25th November 2015
The Chancellor was given increased room for manoeuvre in his Autumn Spending Review as a result of a £27bn improvement in the public finances, thanks to higher tax receipts and lower interest payments on debt.
George Osborne was able to use the country’s better financial standing to scrap deeply unpopular tax credit and policing cuts.
He said the Government would be able to deliver a budget surplus of £10.1bn by 2020.
However, the Chancellor said he would push ahead and deliver £12bn of welfare cuts in full.
Osborne said: “Since 2010, no economy in the G7 has grown faster than Britain.
“We’ve grown almost three times faster than Japan, twice as fast as France, faster than Germany and at the same rate as the United States.
“Even with the weaker global picture, our economy this year is predicted to grow by 2.4%, growth is then revised up from the Budget forecast in the next two years, to 2.4% in 2016 and 2.5% in 2017.
“It then starts to return to its long term trend, with growth of 2.4% in 2018 and 2.3% in 2019 and 2020.”
Debts are forecast to be 82.5% of national income this year, 81.7% next year, 79.9% in 2017-18, 77.3% the following year, then 74.3% and 71.3% in 2020-21.
Nick Peters, portfolio manager at Fidelity Solutions, says: “In today’s Autumn Statement the chancellor announced that since 2010, on average, the UK has been the joint fastest growing economy in the G7 and revised up growth forecasts in 2016 and 2017.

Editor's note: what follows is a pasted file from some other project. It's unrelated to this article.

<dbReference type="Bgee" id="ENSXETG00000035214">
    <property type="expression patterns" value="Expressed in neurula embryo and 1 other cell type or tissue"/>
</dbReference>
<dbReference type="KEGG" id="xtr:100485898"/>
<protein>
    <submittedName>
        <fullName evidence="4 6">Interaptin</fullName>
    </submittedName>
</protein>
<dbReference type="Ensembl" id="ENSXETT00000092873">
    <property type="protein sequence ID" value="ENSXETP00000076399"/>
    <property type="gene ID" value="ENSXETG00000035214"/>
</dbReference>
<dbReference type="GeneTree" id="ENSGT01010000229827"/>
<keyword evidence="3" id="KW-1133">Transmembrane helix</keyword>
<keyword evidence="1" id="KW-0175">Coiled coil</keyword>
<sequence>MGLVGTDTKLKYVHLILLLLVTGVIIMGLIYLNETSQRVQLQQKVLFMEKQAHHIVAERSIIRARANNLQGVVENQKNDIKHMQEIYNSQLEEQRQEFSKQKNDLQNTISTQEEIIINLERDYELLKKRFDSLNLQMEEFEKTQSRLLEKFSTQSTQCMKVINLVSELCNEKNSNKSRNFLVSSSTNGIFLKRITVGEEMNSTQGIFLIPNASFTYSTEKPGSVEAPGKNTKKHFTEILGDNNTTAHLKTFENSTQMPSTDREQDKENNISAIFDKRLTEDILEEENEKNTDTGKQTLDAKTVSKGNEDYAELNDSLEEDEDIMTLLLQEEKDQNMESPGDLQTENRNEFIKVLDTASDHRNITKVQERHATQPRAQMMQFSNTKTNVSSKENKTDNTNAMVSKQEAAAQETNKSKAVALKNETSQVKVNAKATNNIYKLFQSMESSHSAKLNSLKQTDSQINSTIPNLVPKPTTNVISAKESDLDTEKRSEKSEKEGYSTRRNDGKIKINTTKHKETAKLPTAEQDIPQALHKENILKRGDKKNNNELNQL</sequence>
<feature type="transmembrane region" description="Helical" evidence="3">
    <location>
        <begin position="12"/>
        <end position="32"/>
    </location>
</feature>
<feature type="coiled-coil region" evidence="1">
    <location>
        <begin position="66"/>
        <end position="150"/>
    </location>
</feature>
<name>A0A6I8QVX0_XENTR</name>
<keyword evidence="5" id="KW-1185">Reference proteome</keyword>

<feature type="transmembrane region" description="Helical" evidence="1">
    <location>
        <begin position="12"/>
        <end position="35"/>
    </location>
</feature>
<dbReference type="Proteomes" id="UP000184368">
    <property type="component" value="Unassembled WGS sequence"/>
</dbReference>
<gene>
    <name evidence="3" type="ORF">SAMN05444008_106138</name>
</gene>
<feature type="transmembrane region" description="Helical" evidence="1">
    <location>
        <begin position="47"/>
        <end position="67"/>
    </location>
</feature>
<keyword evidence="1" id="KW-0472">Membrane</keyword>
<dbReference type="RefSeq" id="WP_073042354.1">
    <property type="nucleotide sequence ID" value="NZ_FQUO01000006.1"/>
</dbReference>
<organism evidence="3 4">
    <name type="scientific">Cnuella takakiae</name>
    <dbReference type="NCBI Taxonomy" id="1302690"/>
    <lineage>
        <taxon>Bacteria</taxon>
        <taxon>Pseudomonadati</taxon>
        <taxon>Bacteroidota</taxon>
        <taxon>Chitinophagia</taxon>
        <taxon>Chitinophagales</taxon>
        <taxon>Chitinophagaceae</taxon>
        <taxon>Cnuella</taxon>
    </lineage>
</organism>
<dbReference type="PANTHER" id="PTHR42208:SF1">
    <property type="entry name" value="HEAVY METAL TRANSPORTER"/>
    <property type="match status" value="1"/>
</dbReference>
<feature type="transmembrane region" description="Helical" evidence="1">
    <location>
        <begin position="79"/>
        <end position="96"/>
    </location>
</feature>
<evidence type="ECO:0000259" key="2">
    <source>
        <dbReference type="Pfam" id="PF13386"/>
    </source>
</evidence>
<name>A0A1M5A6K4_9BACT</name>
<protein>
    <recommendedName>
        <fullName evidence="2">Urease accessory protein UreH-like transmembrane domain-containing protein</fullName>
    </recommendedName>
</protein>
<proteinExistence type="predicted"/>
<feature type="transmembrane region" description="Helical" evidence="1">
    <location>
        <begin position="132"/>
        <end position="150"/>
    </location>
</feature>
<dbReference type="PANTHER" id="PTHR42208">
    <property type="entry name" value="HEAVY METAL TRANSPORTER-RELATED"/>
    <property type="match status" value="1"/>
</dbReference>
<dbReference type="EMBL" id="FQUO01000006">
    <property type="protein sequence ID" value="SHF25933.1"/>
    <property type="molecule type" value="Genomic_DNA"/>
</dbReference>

“I am confident the conditions are right for the economy to continue its modest expansion throughout 2016, and continue to believe that there are selective opportunities within UK equities.
“Wage growth has turned positive, driven by rising employment and increases in the minimum wage. This is particularly important and should help to drive a broad based feel good factor, which has been missing in the wake of the financial crisis. Banks should also be able to put the 2008 legacy behind, particularly as the regulatory burden subsides and the policy environment becomes more supportive. At the same time, the eurozone should continue to recover, helping to deliver increased demand in the UK’s biggest export market.
“UK equity investors can choose between the more domestically focused FTSE 250 or the more globally exposed FTSE 100. I favour the latter, which should be able to benefit from some of the themes above, as well as broader global themes. Consisting of larger companies, the FTSE 100 has a high exposure to the commodity sector, which accounts for around 20% of the index capitalisation.
“This has made it an attractive hunting ground for value managers, who are now buying companies in the energy and basic materials sectors. Company management within these sectors are beginning to show greater capital discipline, cutting back on capital expenditure and channelling cash flow towards dividends. In this context, and with the potential for stabilisation or an increase in oil and commodity markets, these sectors should do well.”